Great Lake Hotels

Enjoy a low-key weekend at one of these five lakeside hideouts

Photo: Courtesy of Lake Austin Spa Resort

Kayaking on Lake Austin.

No lake house? No problem. Book a stay at one of these freshwater escapes, from a historic mountain lodge in Georgia to a sleek Texas spa retreat.

Lake Austin Spa Resort
Austin, Texas

You can do three different types of yoga before breakfast at this Hill Country wellness retreat on the shores of Lake Austin. Or not. Sleep until noon, if you prefer, before heading to the spa—consistently ranked among the country’s best—for a mesquite sugar scrub followed by floating meditation in the heated Olympic-length lap pool housed in an elegant barn. If you just want to be out on the lake, the forty-room resort offers paddleboards, kayaks, water skis, wakeboards, hydro bikes, and—to celebrate the hotel’s twentieth anniversary this year—water taxis that will pick you up from downtown Austin and ferry you straight to the dock at this former rodeo training ground. Talk about arriving in style.

Lakeview at Fontana
Bryson City, North Carolina

The fact that there’s a private treehouse soaking tub perched on the mountainside above this 1950s-era inn with unobstructed views of Fontana Lake should tell you everything you need to know about the ethos at Lakeview. If that doesn’t clue you in, though, the lack of televisions or in-room Wi-Fi, the boutique spa, and yoga studio make it clear that unplugging is the goal here.

But there’s no need to stay sedentary, unless you want to; the surrounding Smoky Mountains supply a roster of outdoor activities as deep as the lake itself (which, incidentally, is the deepest in North Carolina at 440 feet). After breakfast of pastries and French press coffee at the inn’s courtyard café, head to the Nantahala Outdoor Center (just ten minutes away) for white water rafting and zip lining, hike a portion of the nearby Appalachian Trail, plunge into the Panther Creek swimming hole, or hit the mountain biking trails at the Tsali Recreation Area.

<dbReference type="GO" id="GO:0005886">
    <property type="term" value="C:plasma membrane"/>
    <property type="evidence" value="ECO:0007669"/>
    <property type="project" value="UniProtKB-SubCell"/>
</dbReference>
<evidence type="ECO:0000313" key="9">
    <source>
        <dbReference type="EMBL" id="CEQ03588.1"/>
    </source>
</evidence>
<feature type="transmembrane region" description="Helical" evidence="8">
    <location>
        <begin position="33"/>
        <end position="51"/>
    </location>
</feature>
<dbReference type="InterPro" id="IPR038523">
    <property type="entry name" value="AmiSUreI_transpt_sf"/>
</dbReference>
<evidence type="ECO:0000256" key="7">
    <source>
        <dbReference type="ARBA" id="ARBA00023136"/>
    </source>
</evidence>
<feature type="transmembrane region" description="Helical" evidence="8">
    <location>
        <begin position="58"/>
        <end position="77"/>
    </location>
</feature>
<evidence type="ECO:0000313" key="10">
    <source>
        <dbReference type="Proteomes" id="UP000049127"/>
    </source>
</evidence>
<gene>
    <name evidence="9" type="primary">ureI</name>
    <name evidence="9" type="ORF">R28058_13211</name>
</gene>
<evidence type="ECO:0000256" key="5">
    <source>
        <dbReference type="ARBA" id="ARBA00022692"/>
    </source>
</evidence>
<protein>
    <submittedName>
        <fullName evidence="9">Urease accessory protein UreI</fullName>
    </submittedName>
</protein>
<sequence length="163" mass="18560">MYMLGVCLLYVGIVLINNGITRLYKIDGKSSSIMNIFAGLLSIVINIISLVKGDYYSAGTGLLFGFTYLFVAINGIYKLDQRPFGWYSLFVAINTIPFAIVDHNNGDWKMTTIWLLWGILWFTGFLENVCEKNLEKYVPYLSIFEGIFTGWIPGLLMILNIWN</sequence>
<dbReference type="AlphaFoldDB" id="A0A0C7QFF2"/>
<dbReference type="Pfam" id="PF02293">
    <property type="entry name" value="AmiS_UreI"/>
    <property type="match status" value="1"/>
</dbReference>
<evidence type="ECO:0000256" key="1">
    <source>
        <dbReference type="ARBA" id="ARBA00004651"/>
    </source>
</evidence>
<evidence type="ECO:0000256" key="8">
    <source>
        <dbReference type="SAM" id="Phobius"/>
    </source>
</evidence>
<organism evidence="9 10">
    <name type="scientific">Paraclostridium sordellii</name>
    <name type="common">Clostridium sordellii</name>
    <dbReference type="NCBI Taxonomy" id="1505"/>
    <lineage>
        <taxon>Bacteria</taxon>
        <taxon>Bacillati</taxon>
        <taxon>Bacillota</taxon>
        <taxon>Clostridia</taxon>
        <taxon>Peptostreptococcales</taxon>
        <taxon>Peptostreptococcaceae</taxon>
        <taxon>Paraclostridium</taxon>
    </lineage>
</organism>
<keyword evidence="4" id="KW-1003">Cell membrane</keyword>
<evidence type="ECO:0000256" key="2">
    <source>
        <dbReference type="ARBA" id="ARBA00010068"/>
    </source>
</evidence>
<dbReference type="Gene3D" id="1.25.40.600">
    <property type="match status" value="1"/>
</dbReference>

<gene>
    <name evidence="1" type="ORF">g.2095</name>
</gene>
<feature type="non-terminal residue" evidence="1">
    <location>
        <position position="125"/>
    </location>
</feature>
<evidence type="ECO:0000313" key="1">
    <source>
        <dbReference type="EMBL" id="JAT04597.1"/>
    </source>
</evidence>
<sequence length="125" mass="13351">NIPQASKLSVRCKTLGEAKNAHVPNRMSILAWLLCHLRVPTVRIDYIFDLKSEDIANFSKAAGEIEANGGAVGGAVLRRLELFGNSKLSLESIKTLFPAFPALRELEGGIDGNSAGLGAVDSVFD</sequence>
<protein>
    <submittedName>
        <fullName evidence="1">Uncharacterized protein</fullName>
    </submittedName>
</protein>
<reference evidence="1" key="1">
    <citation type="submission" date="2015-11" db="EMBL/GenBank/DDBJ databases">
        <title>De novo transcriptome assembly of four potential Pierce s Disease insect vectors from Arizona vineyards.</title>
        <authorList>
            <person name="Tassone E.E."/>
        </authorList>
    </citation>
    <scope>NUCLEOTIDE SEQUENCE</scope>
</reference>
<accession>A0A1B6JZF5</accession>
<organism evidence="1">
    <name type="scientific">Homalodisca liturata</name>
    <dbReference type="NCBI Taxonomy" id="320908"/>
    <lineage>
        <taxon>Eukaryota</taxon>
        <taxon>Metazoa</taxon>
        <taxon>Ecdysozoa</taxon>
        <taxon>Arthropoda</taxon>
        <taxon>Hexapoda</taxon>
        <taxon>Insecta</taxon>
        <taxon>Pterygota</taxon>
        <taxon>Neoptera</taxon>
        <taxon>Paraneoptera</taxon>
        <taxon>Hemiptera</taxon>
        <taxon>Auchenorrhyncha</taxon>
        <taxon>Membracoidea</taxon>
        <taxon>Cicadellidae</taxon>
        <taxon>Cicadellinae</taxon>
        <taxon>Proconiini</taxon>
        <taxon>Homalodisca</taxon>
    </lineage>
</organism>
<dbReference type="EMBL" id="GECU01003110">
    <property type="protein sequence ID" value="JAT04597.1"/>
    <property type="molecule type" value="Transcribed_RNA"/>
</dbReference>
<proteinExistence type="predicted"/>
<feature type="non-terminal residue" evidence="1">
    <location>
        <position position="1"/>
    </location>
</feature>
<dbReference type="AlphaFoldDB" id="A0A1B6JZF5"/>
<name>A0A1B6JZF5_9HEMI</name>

Lake Rabun Hotel
Lakemont, Georgia

A weekend at this lakeside mountain lodge—the last of its kind in Georgia—feels like a charming time warp. The cell service is spotty and the nearest grocery store is about thirty minutes away. Not that you’ll need either. Lush native gardens surround the historic 1922 inn, where well-worn oriental rugs warm original wood floors and local art hangs on rough-hewn walls. There’s a baby grand in the lobby and an on-site bar and restaurant, too. Board games and playing cards are popular low-tech diversions—it wouldn’t be hard to rustle up a competitive game of bridge or spades. Get out on the water via pontoon or canoe to ogle the photo-ready boathouses that dot the shores. Or have the concierge set you up with white water rafting, horseback riding, hiking, or zip-lining.

The Ritz Carlton Reynolds
Greensboro, Georgia

Book one of the private four-, three-, or two- bedroom cottages at this 10,000-acre enclave on the shores of Lake Oconee for a laid-back lake house experience—with all the amenities of a five-star hotel. That means no leashing kayaks to the car roof or towing a boat down the highway; the folks at Reynolds have got you covered. Ski boats? Check. Pontoons? Those, too. And if you want to wet a line while you’re out, the hotel can also provide the tackle, or you can spring for a guided trip to access Oconee’s best honey holes. End a day on the water with complimentary s’mores by the lake’s edge. If you’re a history buff or simply appreciate an attractive antebellum home, swing through downtown Greensboro or nearby Madison—both spared by Sherman’s army during the Civil War.

Beyond the South


Big Cedar Lodge
Ridgedale, Missouri

Before the advent of the twentieth century (and the railroad era it ushered in), the remote section of Ozark wilderness where Big Cedar Lodge now sits was accessible only on foot or horseback. Today, the property’s 4,600 wooded acres still feel like a discovery, which is exactly what billionaire Bass Pro Shops founder Johnny Morris had in mind when he bought the circa-1921 resort in 1987. Last year, Big Cedar unveiled a new 18,000-square-foot spa, but the Ozarks’ natural wonders remain the biggest draw: adjacent Table Rock Lake offers some of the country’s best bass fishing; the hiking, horseback riding, and fly-fishing are prime in nearby Dogwood Canyon Nature Park [Editor’s note: The park is currently closed due to flooding.]; and a fleet of canoes and kayaks allows for peaceful mornings on the water. If you prefer your lake vacation with a side of adrenaline, look to the Big Cedar ski school for expert lessons in wakeboarding and slaloming. You’ll be jumping the wake in no time. And while you’ll find all the guestrooms, cottages, and suites sumptuous, the luxuriously appointed Civil War-era log cabin perched at the Top of the Rock (the resort’s highest point), delivers the best views in the place.